Dugout Marathon to Find Bonobo

Kinshasa to Katopa, on a map is 600 km, but by the winding, fast flowing Lomami River it is more than twice that distance. And now, in the dry season, even a hand-hollowed log, i.e. a keel-less dugout, requires extra days to negotiate the treacherous shallows and sandbars.

Ashley just made the trip. He left Kisangani at the beginning of September, and arrived in Katopa two and a half weeks later. Below are a few excerpts from a very long “log” of the trip
Ashley leaving Kisangani
Waving farewell in Kisangani as the dugout begins the journey.

It starts out with a one line summary of logistics: “Difficult, difficult, difficult and complicated!”
And then the details:

Kisangani – Opala: Hardest to plan is food for the trip. I haven’t got it right yet really. I always try to prepare food for two days before leaving: meat and kwanga (manioc dough-sticks). However by the second day meat is already scarce no matter how I count and divide. So I intended to insist on just sardines, but after the four days it took to get to Opala we all felt unwell. Very difficult. Now in Opala and Obenge we will take on a whole lot more people : at least 40.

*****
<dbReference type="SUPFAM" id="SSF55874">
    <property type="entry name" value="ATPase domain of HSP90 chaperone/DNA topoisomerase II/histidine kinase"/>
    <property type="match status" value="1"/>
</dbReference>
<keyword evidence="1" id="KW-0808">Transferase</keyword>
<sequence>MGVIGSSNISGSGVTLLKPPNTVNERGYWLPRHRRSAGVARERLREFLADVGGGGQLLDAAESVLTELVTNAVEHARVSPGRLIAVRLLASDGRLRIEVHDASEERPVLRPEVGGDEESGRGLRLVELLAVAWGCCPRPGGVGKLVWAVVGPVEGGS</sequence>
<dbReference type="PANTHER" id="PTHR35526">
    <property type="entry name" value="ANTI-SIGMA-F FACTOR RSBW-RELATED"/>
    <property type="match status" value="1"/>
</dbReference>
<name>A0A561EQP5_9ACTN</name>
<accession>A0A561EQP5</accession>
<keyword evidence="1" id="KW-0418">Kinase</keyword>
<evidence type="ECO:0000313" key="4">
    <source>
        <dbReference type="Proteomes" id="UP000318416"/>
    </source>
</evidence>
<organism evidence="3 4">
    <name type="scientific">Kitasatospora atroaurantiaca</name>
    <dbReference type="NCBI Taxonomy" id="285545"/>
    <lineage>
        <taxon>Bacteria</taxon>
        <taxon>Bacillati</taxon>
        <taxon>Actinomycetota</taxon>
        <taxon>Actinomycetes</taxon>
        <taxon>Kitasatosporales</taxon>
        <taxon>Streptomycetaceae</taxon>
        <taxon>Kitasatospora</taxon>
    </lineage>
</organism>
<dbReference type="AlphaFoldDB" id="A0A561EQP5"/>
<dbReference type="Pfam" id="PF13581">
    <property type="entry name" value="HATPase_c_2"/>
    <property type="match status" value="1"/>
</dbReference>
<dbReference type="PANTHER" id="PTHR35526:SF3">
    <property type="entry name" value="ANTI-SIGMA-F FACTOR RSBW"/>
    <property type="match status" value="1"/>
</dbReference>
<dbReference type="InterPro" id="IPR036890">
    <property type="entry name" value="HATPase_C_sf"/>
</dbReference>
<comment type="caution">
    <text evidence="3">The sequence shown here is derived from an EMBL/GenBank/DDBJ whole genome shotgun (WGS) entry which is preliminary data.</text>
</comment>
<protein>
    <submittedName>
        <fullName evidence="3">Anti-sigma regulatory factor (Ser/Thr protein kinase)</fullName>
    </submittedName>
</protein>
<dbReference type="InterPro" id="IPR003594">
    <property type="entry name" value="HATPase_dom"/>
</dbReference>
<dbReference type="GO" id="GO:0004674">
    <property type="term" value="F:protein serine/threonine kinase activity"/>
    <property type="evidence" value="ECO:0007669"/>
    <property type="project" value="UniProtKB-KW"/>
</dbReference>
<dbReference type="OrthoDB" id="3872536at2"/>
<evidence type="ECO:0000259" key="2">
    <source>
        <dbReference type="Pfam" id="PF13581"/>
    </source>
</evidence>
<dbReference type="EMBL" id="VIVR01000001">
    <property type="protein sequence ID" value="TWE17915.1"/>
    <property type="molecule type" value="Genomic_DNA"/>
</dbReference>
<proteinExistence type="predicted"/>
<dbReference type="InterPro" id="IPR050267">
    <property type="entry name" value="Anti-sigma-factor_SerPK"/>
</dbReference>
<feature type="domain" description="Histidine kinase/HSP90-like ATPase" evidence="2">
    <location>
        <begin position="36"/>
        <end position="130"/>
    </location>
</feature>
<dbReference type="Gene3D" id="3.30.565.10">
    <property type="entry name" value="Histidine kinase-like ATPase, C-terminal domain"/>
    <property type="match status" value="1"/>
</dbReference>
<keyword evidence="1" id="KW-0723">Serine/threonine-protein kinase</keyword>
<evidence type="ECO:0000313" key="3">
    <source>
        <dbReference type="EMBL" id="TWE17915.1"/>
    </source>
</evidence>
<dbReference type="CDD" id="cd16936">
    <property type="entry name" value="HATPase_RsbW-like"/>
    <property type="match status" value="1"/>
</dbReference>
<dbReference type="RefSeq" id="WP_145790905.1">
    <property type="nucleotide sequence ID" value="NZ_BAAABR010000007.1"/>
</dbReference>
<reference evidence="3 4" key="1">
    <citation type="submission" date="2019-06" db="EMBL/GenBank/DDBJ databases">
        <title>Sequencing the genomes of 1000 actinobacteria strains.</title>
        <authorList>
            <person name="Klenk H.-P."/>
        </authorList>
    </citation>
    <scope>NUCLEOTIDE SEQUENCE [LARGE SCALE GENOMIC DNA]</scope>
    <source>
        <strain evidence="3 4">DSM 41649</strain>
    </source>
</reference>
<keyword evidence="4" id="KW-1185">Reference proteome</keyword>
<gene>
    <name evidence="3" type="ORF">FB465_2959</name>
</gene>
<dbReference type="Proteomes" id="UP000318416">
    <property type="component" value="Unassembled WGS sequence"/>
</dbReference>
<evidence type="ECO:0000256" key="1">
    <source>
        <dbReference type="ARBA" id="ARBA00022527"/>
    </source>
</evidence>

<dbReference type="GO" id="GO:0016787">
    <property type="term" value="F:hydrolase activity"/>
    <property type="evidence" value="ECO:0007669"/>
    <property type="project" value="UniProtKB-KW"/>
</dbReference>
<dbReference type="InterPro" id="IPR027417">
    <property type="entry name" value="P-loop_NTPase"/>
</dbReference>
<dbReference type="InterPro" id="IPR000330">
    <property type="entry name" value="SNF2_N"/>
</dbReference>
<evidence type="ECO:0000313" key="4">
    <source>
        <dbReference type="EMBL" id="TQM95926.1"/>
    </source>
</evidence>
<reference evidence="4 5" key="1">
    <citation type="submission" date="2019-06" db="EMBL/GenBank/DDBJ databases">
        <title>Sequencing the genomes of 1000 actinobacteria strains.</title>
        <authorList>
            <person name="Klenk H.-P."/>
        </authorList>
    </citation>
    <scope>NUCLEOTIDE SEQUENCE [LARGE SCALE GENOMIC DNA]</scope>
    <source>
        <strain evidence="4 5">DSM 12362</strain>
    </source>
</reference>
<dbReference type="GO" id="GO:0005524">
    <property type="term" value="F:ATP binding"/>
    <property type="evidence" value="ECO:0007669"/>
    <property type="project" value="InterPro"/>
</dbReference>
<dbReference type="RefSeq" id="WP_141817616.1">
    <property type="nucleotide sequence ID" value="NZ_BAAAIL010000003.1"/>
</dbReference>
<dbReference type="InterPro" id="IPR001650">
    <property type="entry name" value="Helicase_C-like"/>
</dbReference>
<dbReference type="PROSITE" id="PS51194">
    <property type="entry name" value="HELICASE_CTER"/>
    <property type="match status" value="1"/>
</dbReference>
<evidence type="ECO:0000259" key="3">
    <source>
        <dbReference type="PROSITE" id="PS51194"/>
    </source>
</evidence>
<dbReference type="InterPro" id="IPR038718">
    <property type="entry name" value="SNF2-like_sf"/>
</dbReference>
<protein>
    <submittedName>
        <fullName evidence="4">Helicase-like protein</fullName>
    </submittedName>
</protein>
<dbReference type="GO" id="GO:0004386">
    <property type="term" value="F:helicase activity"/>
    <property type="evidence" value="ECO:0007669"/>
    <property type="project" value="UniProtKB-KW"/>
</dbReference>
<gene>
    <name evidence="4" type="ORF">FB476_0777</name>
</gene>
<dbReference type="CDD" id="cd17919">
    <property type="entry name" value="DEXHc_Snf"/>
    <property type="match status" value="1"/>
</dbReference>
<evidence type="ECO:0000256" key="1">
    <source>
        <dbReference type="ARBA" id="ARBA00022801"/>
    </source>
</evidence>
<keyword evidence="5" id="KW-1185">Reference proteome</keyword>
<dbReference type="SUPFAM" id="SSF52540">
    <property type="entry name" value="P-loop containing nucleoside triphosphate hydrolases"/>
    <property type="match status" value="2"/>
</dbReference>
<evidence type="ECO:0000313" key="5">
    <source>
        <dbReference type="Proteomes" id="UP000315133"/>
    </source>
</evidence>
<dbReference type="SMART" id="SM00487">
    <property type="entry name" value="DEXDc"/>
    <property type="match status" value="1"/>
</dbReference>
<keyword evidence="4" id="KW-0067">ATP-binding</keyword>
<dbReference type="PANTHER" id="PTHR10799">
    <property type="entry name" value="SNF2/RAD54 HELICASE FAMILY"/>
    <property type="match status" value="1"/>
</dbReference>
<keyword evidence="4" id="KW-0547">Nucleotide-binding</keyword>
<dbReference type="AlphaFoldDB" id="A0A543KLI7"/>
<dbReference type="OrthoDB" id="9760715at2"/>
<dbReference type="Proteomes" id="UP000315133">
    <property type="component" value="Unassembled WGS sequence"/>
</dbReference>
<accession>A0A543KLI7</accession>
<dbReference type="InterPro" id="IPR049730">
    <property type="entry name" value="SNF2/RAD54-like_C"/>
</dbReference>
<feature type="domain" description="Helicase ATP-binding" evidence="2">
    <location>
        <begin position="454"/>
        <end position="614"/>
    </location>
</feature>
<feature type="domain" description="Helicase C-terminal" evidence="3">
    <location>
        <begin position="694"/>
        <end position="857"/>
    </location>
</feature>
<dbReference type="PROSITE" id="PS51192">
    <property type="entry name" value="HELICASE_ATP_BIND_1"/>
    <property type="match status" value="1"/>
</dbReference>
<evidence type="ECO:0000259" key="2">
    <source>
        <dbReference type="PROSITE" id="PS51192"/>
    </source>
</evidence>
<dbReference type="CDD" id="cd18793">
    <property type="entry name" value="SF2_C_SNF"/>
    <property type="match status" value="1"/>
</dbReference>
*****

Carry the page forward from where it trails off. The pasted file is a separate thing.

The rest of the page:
Ten more at least!!
Maybe we can fit about ten more in there?

First day south of Obenge – We took on more than 40 men. Decided we had to have meat. So now we basically have a mini farm onboard and slaughter along the way. Goats, chickens and pigs. This crowd consume a huge amount of food. One pig does not even last a day.

Third day south of Obenge–We are making good time for the dry season. Helped that on this trip there are no women cooks. So no toilet stops. The guys are pissing off the back!!!
The Lomami looks almost peaceful
Lomami River looks peaceful but you should hear the stories, songs and arguments…all at the same time.

Sixth day south of Obenge: for the last five days I’ve had this rash on my thigh. Little red lumps and a yellow tint to the skin. The muscle aches and the skin is tight and hurts to the touch.

Seventh day south of Obenge : Also the skin around my stomach is sensitive to the touch. I’m sure it’s related. The rash is spreading. I’m on antibiotics.
Sept 08_AshRash 2
Does anyone have a diagnosis?

Eighth day south of Obenge: It is still very hot and my right thigh aches . Not very comfortable on the long pirogue ride. I need better novels.

Arrival Katopa : All I can say is I am glad that I dropped off three teams to make circuits. When they all get back here in 10 days there will be more of us than there are people in the village. I am going to have to use the iron rod of discipline to make sure the boys don’t cause trouble in the village….

BUT spirits are up. Very eager to find a location for our bonobo camp.
I’ll have help wielding the iron rod from at least one Katopa native.

One Comment

  1. admin
    Posted 2008-09-30 at 11:51 pm | Permalink

    For an update, we’ve had a tropical doctor diagnose this via this site. It appears to be shingles, and Ashley has begun the proper treatment.

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